Career-Ending Primary Day in Georgia: Ballots & Boundaries

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Georgia’s primary today will either turn a Democratic congresswoman into a lame duck or delay the inevitable.

Because of redistricting, Rep. Lucy McBath is running against Rep. Carolyn Bourdeaux in the suburban Atlanta 7th District. It’s the second of this cycle’s member-vs-member primaries, with two more coming next month in Illinois.

Bourdeaux began the race with a home-court advantage, representing 57% of the population compared to 12% for McBath.

Georgia, Texas Incumbents at Risk in Primaries to Watch

There’s a third candidate in the race, state Rep. Donna McLeod, so we’ll be watching for whether the leader gets an outright majority to avoid a runoff next month. — Greg Giroux

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NEW HAMPSHIRE: CRUNCH TIME
The state with the first-in-the-nation presidential primary will have the last-in-the-nation congressional map.

New Hampshire’s Republican-controlled legislature and Gov. Chris Sununu (R) have until the end of the week to enact a map or the state Supreme Court will take over redistricting duties.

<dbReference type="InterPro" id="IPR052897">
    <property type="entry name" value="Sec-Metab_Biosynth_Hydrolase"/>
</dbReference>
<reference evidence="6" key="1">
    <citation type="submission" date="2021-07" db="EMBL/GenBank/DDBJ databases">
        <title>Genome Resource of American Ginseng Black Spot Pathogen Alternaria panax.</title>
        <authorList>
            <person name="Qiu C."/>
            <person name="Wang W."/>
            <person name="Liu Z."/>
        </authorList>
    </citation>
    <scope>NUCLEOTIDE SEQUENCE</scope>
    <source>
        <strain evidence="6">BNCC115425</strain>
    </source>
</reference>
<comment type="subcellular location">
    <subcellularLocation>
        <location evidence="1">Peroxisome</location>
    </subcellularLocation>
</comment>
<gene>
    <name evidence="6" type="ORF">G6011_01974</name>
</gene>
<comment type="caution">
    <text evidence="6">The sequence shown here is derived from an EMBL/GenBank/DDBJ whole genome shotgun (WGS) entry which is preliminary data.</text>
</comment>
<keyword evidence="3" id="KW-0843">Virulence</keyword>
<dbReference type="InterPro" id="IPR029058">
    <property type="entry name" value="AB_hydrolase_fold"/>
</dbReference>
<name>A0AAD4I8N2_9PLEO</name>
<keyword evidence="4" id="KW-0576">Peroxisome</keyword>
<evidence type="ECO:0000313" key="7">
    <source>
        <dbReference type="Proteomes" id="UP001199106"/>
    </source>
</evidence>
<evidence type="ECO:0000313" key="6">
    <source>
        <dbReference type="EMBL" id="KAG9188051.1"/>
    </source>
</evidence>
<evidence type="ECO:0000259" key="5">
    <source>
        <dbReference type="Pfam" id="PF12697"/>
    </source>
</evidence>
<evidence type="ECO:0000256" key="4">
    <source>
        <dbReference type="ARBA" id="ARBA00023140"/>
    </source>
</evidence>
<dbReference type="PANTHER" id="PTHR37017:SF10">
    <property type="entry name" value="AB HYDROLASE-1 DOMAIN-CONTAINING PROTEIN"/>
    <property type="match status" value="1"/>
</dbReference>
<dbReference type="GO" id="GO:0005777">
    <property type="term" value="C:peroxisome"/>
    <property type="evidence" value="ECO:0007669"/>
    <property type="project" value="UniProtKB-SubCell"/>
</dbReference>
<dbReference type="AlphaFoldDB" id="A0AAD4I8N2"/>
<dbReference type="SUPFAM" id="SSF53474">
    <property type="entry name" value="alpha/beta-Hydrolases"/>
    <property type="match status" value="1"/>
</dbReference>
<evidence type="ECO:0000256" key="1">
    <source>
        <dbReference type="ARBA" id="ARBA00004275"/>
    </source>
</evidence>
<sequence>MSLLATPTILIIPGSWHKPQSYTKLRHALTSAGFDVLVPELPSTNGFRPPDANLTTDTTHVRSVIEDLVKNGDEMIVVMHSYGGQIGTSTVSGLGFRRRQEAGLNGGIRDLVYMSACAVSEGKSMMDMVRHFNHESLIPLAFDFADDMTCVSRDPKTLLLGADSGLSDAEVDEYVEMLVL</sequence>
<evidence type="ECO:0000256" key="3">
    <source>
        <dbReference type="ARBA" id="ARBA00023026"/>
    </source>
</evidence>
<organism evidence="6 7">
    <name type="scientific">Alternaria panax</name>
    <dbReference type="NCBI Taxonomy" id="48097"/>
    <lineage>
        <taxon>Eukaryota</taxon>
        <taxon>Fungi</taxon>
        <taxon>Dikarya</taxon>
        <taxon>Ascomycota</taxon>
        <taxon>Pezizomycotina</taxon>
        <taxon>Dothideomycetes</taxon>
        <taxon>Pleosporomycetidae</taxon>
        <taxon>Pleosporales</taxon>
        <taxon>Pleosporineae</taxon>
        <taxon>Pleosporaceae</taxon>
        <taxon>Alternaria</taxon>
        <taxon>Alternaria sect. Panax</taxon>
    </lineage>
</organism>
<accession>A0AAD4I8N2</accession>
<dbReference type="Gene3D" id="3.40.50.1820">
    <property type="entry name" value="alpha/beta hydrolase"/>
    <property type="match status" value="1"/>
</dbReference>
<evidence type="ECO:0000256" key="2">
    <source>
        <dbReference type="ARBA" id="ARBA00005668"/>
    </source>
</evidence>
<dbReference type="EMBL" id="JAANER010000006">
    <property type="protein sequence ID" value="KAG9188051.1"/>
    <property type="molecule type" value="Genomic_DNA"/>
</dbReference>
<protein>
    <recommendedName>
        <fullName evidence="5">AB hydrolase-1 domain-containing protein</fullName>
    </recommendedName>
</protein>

Sununu has opposed two of the legislature’s maps that made sweeping changes and targeted Rep. Chris Pappas (D) for defeat while making Rep. Annie Kuster (D) more politically secure. He hasn’t yet revealed his thinking on the legislature’s latest proposal, which would shift Pappas’s hometown of Manchester into the 2nd District, with Kuster.

The latest from the governor’s press office came in an email this morning: “We have issued no additional comments.”

The New Hampshire Supreme Court has said it would adopt a minimal-change map. That could be a good outcome for Democrats, for the court wouldn’t have to move the current district boundary line much to make the populations of the 1st District (697,737) and 2nd District (679,792) about equal as required by law. — Greg Giroux

NEW YORK: INCUMBENT SHOWDOWN
If New York’s court-drawn map is allowed to stand, US Reps. Jerry Nadler and Carolyn Maloney will have to run against one another or just retire.

The lines are configured with 15 safe Democratic districts and three tilted toward Republicans.

One of the burning questions now is whether there will be an appeal or a fresh legal challenge. — Keshia Clukey and Greg Giroux

Redistricting’s Impact: Incumbent-vs-Incumbent

Illinois’s 6th (D-vs-D): Rep. Sean Casten‘s first TV ad highlighted his efforts to free up the supply chain, to reduce gas and prescription drug prices, and to support abortion rights. Casten is running against Rep. Marie Newman.

Illinois’s 15th (R-vs-R): Rep. Mary Miller touted an “A” rating from the National Rifle Association. She’s opposing Rep. Rodney Davis.

Michigan’s 11th (D-vs-D): Reps. Andy Levin and Haley Stevens will debate tonight. They’re running in an Aug. 2 primary in a strongly Democratic district within Oakland County near Detroit. — Greg Giroux

Redistricting Litigation

FLORIDA: HIGHER AUTHORITY
Voting rights and civil rights groups challenging a Florida congressional plan drawn by the governor’s office are asking the state Supreme Court to take over the case.